This year was barely two hours old when a man was fatally stabbed in the Times Square subway station.
In the following weeks, a subway change booth operator was fatally stabbed. Two other booth operators were incinerated when youths poured a flammable liquid into their booth and then tossed in a match, a vagrant "shopping bag woman" was raped and strangled, another vagrant man was set on fire, a man was thrown in front of an on-coming train, and, most recently, a man had his throat slashed fatally by a derelict.
All of this violence took place in New York's subway system. On the first day of spring, the subway homicide figure is but one short of last year's total. Subway felonies were up 21 percent in January over a year before; robberies alone jumped 83 percent.
The timing of the crimes couldn't have been worse for Mayor Edward Koch, who recently began a campaign to woo the Democratic National Convention to his city in 1980.
New York's two tabloids, The Daily News and the New York Post, splashed frequent reports of subway assaults across their front pages in banner headlines. The volume of subway passengers was dropping. Political survival dictated that Koch make a show of force, and on Monday night that's exactly what he did.
In the media-conscious fashion which has been his trademark, Koch, flanked by bodyguards, descended into the IRT line to kick off a $10 million attack on the subway violence the level of which, a Washington Post survey indicates, is not even approached by any other city with a subway in the United States or Canada.
Koch basically took a leaf from the book of former mayor Robert Wagner, who responded in 1965 to similar calls for increased subway security by beefing up the uniformed police presence on the trains and in the stations at night.
Wagner's response was largely successful until the transit police force was cut from its level of 3,600 during the city's fiscal crisis in 1975. It now has about 2,900 police officers.
In a move that will cost the city about$7 million in overtime this year alone, Koch ordered the indefinite deplyment of about 900 uniformed officers to patrol nearly all of the 459 stations and all of the 550 trains along the 230-mile subway system between late afternoon and 2 a.m. This represents an increase of about 400 uniformed personnel during those hours. About 100 of them are regular city police officers.
"I believe, heart and soul, that the subways are now a safer place," Koch concluded.
"Yes, I suppose I do feel safer now," conceded one elderly woman who appeared almost smothered by two policemen in one subway car.
But not everyone supported Koch's tactics.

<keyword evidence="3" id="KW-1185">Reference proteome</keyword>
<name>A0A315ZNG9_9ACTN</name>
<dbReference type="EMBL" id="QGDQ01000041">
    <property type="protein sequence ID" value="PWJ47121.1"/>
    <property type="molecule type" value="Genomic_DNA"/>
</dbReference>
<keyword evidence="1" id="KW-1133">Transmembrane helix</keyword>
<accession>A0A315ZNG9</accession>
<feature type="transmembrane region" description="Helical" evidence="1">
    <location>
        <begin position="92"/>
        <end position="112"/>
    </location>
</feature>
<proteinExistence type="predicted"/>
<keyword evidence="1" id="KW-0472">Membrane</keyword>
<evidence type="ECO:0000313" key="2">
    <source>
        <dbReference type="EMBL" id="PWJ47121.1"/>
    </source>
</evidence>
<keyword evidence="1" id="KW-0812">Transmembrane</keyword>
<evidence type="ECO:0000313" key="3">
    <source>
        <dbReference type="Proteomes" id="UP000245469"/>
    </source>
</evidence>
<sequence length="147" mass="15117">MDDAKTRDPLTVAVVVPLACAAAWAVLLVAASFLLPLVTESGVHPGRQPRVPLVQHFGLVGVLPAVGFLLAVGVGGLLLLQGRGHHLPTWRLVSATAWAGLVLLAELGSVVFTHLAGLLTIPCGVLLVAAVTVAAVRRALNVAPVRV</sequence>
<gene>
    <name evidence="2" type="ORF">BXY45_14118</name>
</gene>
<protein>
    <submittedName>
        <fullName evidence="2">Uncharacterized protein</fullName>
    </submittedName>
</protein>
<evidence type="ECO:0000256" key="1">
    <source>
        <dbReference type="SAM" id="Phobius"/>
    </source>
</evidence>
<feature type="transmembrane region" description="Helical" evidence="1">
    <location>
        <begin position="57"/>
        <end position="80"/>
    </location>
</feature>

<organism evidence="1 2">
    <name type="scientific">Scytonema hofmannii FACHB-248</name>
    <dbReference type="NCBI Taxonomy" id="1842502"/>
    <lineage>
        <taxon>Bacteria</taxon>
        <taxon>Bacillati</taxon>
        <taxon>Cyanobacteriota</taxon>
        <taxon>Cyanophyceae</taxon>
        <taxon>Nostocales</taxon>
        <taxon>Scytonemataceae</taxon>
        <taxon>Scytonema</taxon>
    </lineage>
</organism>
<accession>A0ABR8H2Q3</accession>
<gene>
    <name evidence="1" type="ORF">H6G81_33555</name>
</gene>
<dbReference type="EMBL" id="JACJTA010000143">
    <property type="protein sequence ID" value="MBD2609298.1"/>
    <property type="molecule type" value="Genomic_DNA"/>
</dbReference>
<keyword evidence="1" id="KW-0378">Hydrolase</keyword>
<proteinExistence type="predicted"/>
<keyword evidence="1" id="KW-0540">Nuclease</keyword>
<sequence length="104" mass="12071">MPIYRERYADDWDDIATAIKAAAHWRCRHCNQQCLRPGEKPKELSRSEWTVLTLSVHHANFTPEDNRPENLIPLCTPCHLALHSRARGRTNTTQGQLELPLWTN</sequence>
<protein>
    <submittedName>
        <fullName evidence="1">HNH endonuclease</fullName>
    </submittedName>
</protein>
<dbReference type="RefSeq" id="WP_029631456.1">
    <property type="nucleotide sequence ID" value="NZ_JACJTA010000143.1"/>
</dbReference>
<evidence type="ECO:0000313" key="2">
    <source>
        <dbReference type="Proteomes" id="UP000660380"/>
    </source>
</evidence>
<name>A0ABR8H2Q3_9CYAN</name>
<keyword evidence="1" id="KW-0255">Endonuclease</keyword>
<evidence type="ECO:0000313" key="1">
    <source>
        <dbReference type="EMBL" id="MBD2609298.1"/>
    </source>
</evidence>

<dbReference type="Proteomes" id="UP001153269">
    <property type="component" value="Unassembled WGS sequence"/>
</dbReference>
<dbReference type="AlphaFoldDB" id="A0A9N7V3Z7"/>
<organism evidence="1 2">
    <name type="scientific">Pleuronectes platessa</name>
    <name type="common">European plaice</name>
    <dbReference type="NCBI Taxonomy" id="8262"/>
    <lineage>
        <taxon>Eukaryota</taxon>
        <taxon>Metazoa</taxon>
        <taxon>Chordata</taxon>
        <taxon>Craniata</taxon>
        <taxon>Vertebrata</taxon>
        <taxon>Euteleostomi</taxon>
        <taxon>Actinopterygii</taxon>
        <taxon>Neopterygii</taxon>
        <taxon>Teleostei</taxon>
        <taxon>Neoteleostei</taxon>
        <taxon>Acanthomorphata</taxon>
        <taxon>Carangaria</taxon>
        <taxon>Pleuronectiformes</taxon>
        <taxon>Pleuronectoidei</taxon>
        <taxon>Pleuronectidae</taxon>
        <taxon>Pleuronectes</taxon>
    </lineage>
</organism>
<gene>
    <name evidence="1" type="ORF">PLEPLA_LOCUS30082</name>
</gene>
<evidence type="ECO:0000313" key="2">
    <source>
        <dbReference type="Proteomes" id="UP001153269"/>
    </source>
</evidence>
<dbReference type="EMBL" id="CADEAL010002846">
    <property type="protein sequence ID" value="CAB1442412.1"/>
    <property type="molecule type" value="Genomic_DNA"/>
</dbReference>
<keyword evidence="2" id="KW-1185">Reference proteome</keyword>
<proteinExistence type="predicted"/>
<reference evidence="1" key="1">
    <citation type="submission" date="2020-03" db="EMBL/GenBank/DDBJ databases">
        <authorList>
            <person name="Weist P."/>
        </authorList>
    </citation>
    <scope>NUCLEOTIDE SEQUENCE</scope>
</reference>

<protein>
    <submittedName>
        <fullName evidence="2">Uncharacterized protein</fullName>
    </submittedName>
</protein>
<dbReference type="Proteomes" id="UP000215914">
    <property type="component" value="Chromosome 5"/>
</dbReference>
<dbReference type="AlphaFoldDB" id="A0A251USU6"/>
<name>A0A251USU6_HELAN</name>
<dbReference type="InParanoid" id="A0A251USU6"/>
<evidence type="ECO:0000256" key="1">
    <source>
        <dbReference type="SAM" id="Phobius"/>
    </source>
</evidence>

"This is a lot of bull----," said one transit policeman. "So you're safe until 2 a.m. The criminal waits until 3 a.m. Big deal."
"This is just going to drive the criminal up to the streets or to the daytime," added another. "God help the people in the morning now. [The criminals] have to make a living just like you and me. They'll just move into the morning rush hours."
"Remember, criminals can always adjust easier than we can," concluded a third.
Many of the rank-and-file transit police feel that it was a mistake to put all of the approximately 500 plainclothes officers in the force back into uniform to calm the public.
"They're the ones who make the collars," explained one officer. "This whole thing could set us back 10 years."
"Sure, you need plainclothes personnel down there. We constantly look for the right mix of uniformed and plainclothes," conceded Edward Silverfarb, a spokesman for the Transit Authority. "Right now, the emphasis must be on deterrence."
In concentrating on deterrence, Koch acknowledges that the problem he confronts is one of public perception, accurate or not, said Silverfarb.Statistically, the odds of being a crime victim in the New York subways are substantially less than in the New York streets.
"I think that the mayor is right when he says that whether or not crime is up -- and it is up to some degree -- the public fears have to be dealt with," he said. "It's very important to allay those fears now."
But it is the near-universal feeling among city officials and police that the local news media have exaggerated the subway dangers and, to a degree, helped cause the expensive city response.
"The press here has created a crime wave in the minds of people far out of proportion to the reality," one city official said. "It has stimulated the power of suggestion. When you ride on the subway these days, you think of everyone you see as a potential criminal."
"That's like [Gen. William] Westmoreland saying that he'd have won Vietnam if the press hadn't been there," countered John Van Dorn, managing editor of the New York Post. "The statistics support us. I think that it is a very positive thing to report this subway crime as fully and accurately as possible."
Ask 10 New Yorkers to define "crime wave" and you'll get 10 different answers. The recent subway violence ultimately became a political issue with a life of its own that required a political response from Koch. Tactical questions aside, that is what he gave the city in the form of the increased police presence.
And like all political responses, it must withstand the scrutiny of the voters -- and $10 million of it.